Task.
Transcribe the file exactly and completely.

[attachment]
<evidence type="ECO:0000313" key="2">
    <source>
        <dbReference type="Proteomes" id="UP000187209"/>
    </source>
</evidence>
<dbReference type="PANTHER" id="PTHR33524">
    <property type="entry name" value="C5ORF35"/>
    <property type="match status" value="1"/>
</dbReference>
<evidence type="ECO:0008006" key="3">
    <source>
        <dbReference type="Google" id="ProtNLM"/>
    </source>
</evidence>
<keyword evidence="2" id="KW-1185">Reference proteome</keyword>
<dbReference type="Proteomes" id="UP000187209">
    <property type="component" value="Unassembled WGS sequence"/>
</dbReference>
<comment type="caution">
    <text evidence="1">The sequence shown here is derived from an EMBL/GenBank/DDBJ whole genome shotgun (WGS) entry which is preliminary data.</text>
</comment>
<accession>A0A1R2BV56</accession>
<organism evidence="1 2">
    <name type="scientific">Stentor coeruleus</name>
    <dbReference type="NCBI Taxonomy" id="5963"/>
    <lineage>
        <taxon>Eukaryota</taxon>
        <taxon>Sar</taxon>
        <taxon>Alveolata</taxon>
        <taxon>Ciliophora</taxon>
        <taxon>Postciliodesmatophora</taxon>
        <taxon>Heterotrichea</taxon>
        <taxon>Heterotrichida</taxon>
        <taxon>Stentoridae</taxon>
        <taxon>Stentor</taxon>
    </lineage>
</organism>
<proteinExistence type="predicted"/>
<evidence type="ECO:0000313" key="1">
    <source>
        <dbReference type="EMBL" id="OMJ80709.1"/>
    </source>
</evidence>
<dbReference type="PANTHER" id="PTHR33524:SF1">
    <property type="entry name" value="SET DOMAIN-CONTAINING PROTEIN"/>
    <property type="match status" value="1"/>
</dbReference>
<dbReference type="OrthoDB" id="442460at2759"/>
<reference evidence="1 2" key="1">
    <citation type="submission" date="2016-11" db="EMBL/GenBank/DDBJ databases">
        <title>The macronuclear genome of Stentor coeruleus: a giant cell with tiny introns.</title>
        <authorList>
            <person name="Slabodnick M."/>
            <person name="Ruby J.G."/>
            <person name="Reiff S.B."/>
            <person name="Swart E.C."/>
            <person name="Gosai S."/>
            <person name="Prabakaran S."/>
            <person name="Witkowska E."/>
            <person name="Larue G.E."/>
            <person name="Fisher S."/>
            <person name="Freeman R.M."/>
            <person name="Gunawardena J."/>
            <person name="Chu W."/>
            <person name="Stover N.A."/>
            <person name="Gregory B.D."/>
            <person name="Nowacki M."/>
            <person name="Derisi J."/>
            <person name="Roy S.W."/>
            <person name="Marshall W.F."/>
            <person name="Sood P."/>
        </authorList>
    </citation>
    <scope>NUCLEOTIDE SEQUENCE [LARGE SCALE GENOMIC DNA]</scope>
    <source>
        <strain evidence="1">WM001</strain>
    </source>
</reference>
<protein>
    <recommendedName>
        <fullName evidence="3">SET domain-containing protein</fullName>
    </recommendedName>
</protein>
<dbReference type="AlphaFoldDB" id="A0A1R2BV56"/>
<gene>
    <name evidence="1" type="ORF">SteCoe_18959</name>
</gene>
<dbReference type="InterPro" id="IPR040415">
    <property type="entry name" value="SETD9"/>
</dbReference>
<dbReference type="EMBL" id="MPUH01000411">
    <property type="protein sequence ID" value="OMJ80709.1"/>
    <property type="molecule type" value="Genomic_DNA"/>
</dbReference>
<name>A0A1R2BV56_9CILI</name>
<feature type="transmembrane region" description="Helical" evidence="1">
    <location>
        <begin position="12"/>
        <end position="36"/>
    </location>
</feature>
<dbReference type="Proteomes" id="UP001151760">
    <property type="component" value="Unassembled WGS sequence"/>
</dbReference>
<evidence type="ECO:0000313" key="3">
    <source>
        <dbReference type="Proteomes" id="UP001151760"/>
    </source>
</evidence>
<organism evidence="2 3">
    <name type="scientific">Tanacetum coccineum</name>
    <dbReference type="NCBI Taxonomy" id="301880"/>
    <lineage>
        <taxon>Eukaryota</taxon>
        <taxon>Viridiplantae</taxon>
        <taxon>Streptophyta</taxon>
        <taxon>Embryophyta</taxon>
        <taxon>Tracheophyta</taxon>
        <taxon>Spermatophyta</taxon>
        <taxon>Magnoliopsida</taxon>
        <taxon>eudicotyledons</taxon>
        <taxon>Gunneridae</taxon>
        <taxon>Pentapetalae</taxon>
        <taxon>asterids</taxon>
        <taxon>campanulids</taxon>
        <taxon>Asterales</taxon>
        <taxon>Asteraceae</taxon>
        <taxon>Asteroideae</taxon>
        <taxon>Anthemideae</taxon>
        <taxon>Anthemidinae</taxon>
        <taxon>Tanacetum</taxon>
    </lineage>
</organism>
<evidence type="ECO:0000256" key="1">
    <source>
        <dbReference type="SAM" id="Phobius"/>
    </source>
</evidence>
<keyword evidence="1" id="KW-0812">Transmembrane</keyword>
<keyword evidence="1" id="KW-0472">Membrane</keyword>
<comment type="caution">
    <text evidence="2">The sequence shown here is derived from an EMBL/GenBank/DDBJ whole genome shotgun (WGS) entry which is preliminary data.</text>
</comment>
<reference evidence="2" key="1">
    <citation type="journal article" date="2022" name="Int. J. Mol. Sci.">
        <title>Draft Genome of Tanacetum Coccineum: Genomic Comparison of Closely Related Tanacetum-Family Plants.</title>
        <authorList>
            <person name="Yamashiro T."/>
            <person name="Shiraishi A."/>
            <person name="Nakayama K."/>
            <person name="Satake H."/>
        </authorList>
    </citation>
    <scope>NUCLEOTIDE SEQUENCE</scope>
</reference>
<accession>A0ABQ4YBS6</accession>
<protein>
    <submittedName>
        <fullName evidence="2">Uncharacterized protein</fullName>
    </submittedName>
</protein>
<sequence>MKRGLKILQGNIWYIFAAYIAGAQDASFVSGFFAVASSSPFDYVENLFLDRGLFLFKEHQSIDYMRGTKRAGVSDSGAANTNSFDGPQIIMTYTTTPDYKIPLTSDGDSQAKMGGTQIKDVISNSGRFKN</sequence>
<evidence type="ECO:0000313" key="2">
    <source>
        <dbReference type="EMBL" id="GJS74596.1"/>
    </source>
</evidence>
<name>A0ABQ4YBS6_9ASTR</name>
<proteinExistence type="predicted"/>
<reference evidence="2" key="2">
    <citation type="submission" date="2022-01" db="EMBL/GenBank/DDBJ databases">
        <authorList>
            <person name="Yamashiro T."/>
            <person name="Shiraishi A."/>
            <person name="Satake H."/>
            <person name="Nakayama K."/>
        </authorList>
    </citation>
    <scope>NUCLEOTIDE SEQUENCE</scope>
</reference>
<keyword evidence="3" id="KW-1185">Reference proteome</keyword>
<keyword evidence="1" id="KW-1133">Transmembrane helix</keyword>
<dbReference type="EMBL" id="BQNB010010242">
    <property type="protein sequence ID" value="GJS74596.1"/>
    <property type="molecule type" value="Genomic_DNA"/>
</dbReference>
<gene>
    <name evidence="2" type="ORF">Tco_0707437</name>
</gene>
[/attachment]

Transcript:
<evidence type="ECO:0000313" key="2">
    <source>
        <dbReference type="Proteomes" id="UP000187209"/>
    </source>
</evidence>
<dbReference type="PANTHER" id="PTHR33524">
    <property type="entry name" value="C5ORF35"/>
    <property type="match status" value="1"/>
</dbReference>
<evidence type="ECO:0008006" key="3">
    <source>
        <dbReference type="Google" id="ProtNLM"/>
    </source>
</evidence>
<keyword evidence="2" id="KW-1185">Reference proteome</keyword>
<dbReference type="Proteomes" id="UP000187209">
    <property type="component" value="Unassembled WGS sequence"/>
</dbReference>
<comment type="caution">
    <text evidence="1">The sequence shown here is derived from an EMBL/GenBank/DDBJ whole genome shotgun (WGS) entry which is preliminary data.</text>
</comment>
<accession>A0A1R2BV56</accession>
<organism evidence="1 2">
    <name type="scientific">Stentor coeruleus</name>
    <dbReference type="NCBI Taxonomy" id="5963"/>
    <lineage>
        <taxon>Eukaryota</taxon>
        <taxon>Sar</taxon>
        <taxon>Alveolata</taxon>
        <taxon>Ciliophora</taxon>
        <taxon>Postciliodesmatophora</taxon>
        <taxon>Heterotrichea</taxon>
        <taxon>Heterotrichida</taxon>
        <taxon>Stentoridae</taxon>
        <taxon>Stentor</taxon>
    </lineage>
</organism>
<proteinExistence type="predicted"/>
<evidence type="ECO:0000313" key="1">
    <source>
        <dbReference type="EMBL" id="OMJ80709.1"/>
    </source>
</evidence>
<dbReference type="PANTHER" id="PTHR33524:SF1">
    <property type="entry name" value="SET DOMAIN-CONTAINING PROTEIN"/>
    <property type="match status" value="1"/>
</dbReference>
<dbReference type="OrthoDB" id="442460at2759"/>
<reference evidence="1 2" key="1">
    <citation type="submission" date="2016-11" db="EMBL/GenBank/DDBJ databases">
        <title>The macronuclear genome of Stentor coeruleus: a giant cell with tiny introns.</title>
        <authorList>
            <person name="Slabodnick M."/>
            <person name="Ruby J.G."/>
            <person name="Reiff S.B."/>
            <person name="Swart E.C."/>
            <person name="Gosai S."/>
            <person name="Prabakaran S."/>
            <person name="Witkowska E."/>
            <person name="Larue G.E."/>
            <person name="Fisher S."/>
            <person name="Freeman R.M."/>
            <person name="Gunawardena J."/>
            <person name="Chu W."/>
            <person name="Stover N.A."/>
            <person name="Gregory B.D."/>
            <person name="Nowacki M."/>
            <person name="Derisi J."/>
            <person name="Roy S.W."/>
            <person name="Marshall W.F."/>
            <person name="Sood P."/>
        </authorList>
    </citation>
    <scope>NUCLEOTIDE SEQUENCE [LARGE SCALE GENOMIC DNA]</scope>
    <source>
        <strain evidence="1">WM001</strain>
    </source>
</reference>
<protein>
    <recommendedName>
        <fullName evidence="3">SET domain-containing protein</fullName>
    </recommendedName>
</protein>
<dbReference type="AlphaFoldDB" id="A0A1R2BV56"/>
<gene>
    <name evidence="1" type="ORF">SteCoe_18959</name>
</gene>
<dbReference type="InterPro" id="IPR040415">
    <property type="entry name" value="SETD9"/>
</dbReference>
<dbReference type="EMBL" id="MPUH01000411">
    <property type="protein sequence ID" value="OMJ80709.1"/>
    <property type="molecule type" value="Genomic_DNA"/>
</dbReference>
<name>A0A1R2BV56_9CILI</name>
<feature type="transmembrane region" description="Helical" evidence="1">
    <location>
        <begin position="12"/>
        <end position="36"/>
    </location>
</feature>
<dbReference type="Proteomes" id="UP001151760">
    <property type="component" value="Unassembled WGS sequence"/>
</dbReference>
<evidence type="ECO:0000313" key="3">
    <source>
        <dbReference type="Proteomes" id="UP001151760"/>
    </source>
</evidence>
<organism evidence="2 3">
    <name type="scientific">Tanacetum coccineum</name>
    <dbReference type="NCBI Taxonomy" id="301880"/>
    <lineage>
        <taxon>Eukaryota</taxon>
        <taxon>Viridiplantae</taxon>
        <taxon>Streptophyta</taxon>
        <taxon>Embryophyta</taxon>
        <taxon>Tracheophyta</taxon>
        <taxon>Spermatophyta</taxon>
        <taxon>Magnoliopsida</taxon>
        <taxon>eudicotyledons</taxon>
        <taxon>Gunneridae</taxon>
        <taxon>Pentapetalae</taxon>
        <taxon>asterids</taxon>
        <taxon>campanulids</taxon>
        <taxon>Asterales</taxon>
        <taxon>Asteraceae</taxon>
        <taxon>Asteroideae</taxon>
        <taxon>Anthemideae</taxon>
        <taxon>Anthemidinae</taxon>
        <taxon>Tanacetum</taxon>
    </lineage>
</organism>
<evidence type="ECO:0000256" key="1">
    <source>
        <dbReference type="SAM" id="Phobius"/>
    </source>
</evidence>
<keyword evidence="1" id="KW-0812">Transmembrane</keyword>
<keyword evidence="1" id="KW-0472">Membrane</keyword>
<comment type="caution">
    <text evidence="2">The sequence shown here is derived from an EMBL/GenBank/DDBJ whole genome shotgun (WGS) entry which is preliminary data.</text>
</comment>
<reference evidence="2" key="1">
    <citation type="journal article" date="2022" name="Int. J. Mol. Sci.">
        <title>Draft Genome of Tanacetum Coccineum: Genomic Comparison of Closely Related Tanacetum-Family Plants.</title>
        <authorList>
            <person name="Yamashiro T."/>
            <person name="Shiraishi A."/>
            <person name="Nakayama K."/>
            <person name="Satake H."/>
        </authorList>
    </citation>
    <scope>NUCLEOTIDE SEQUENCE</scope>
</reference>
<accession>A0ABQ4YBS6</accession>
<protein>
    <submittedName>
        <fullName evidence="2">Uncharacterized protein</fullName>
    </submittedName>
</protein>
<sequence>MKRGLKILQGNIWYIFAAYIAGAQDASFVSGFFAVASSSPFDYVENLFLDRGLFLFKEHQSIDYMRGTKRAGVSDSGAANTNSFDGPQIIMTYTTTPDYKIPLTSDGDSQAKMGGTQIKDVISNSGRFKN</sequence>
<evidence type="ECO:0000313" key="2">
    <source>
        <dbReference type="EMBL" id="GJS74596.1"/>
    </source>
</evidence>
<name>A0ABQ4YBS6_9ASTR</name>
<proteinExistence type="predicted"/>
<reference evidence="2" key="2">
    <citation type="submission" date="2022-01" db="EMBL/GenBank/DDBJ databases">
        <authorList>
            <person name="Yamashiro T."/>
            <person name="Shiraishi A."/>
            <person name="Satake H."/>
            <person name="Nakayama K."/>
        </authorList>
    </citation>
    <scope>NUCLEOTIDE SEQUENCE</scope>
</reference>
<keyword evidence="3" id="KW-1185">Reference proteome</keyword>
<keyword evidence="1" id="KW-1133">Transmembrane helix</keyword>
<dbReference type="EMBL" id="BQNB010010242">
    <property type="protein sequence ID" value="GJS74596.1"/>
    <property type="molecule type" value="Genomic_DNA"/>
</dbReference>
<gene>
    <name evidence="2" type="ORF">Tco_0707437</name>
</gene>